When diet and exercise aren’t enough to treat high cholesterol, there are many promising medications that can help, according to research recently presented at the American College of Cardiology’s 64th Annual Scientific Session in San Diego.
The first study, which was also published in the New England Journal of Medicine, assessed a new drug called evolocumab, which lowers bad cholesterol. Known as the OSLER-1 trial, this study included nearly 4,500 patients treated for high cholesterol at 190 medical centers in the U.S. and abroad. Two-thirds of subjects were randomly assigned to the new injectable drug, evolocumab, plus standard therapy, while the remaining third of participants took the standard cholesterol therapy alone. After following patients for an average of 11 months, researchers found that evolocumab reduced bad cholesterol levels by 61% and cut risk of heart events in half compared to those receiving standard care.
Evolocumab has yet to be approved by the U.S. Food and Drug Administration (FDA), but researchers are encouraged by study findings. Not only may the new injectable drug safely and effectively reduce cholesterol levels, evolocumab could drastically reduce risk of life-threatening heart events, such as heart attack and stroke. If approved, evolocumab may be a potential option for patients with high cholesterol that can’t tolerate cholesterol-lowering statins, which have been shown to cause side effects in many patients. With larger studies being completed by 2017, researchers hope to better assess the safety and efficacy of evolocumab before it is reviewed by the FDA for widespread use.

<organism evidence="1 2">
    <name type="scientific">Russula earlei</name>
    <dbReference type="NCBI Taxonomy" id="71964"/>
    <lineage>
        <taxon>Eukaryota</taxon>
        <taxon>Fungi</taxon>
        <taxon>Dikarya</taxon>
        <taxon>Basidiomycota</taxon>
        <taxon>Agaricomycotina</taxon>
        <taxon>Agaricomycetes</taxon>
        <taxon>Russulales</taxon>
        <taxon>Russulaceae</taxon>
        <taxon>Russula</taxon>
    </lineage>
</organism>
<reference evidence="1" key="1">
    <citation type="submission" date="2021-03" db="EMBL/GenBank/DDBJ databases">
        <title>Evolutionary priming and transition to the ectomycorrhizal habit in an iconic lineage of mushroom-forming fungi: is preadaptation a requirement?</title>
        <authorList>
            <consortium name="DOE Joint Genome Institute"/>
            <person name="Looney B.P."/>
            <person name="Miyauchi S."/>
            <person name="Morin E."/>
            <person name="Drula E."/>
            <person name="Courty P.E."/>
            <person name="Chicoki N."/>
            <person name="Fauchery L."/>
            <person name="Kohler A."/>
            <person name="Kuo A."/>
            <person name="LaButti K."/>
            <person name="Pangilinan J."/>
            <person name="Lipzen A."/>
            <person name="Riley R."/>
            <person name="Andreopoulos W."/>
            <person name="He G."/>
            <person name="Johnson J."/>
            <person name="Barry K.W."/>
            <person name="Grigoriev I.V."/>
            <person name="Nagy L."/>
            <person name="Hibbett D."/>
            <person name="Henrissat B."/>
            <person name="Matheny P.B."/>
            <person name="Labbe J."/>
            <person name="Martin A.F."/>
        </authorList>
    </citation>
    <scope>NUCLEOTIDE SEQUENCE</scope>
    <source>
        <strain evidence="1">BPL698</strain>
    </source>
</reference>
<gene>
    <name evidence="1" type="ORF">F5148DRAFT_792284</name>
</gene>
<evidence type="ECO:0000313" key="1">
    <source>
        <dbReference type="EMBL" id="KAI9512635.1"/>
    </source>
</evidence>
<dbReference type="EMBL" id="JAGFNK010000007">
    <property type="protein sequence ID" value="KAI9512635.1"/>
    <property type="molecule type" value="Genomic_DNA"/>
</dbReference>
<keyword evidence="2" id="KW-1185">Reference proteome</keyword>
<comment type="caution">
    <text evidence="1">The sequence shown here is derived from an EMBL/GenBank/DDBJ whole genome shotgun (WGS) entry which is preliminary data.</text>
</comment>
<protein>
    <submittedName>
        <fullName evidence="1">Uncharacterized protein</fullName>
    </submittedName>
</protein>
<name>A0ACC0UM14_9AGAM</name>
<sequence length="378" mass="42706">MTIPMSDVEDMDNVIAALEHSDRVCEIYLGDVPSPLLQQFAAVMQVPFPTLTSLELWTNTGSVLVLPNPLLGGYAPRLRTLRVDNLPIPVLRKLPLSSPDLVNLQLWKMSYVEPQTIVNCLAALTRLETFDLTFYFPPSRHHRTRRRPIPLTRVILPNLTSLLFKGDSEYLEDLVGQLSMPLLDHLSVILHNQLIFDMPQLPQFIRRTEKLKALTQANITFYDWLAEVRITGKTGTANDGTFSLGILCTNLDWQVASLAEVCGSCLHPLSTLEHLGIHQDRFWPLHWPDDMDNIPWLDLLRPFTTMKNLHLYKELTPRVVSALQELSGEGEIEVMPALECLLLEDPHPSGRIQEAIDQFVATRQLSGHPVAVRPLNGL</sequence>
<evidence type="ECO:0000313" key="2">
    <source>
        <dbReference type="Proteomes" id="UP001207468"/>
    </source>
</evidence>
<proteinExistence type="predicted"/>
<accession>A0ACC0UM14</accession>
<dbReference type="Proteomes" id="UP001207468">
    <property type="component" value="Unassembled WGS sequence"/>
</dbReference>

In the meantime, there are many already approved drugs that can go a long way in reducing cholesterol levels. A second study, also published in the New England Journal of Medicine, tested the use of cholesterol-lowering statins plus a non-statin drug called ezetimibe. Ezetimibe and statins are both drugs used to lower cholesterol, but since they work in different ways, researchers wondered if using both together could help further reduce cholesterol and cardiovascular risk.
A total of 18,144 patients with high cholesterol participated in the study, roughly half of whom were randomly assigned to take ezetimibe plus a common statin, while the other half took the statin only. After following participants for six years, researchers found that patients taking the combined treatment had 9% fewer heart events than those taking statins alone. There were no significant differences in side effects or complications in either group.
Based on study findings, researchers believe statins plus ezetimibe may be more effective than statins alone. Findings also suggest that “lower is better” when it comes to bad cholesterol, as achieving low levels of bad cholesterol in this study helped significantly lower risk for heart attack, stroke, and even death.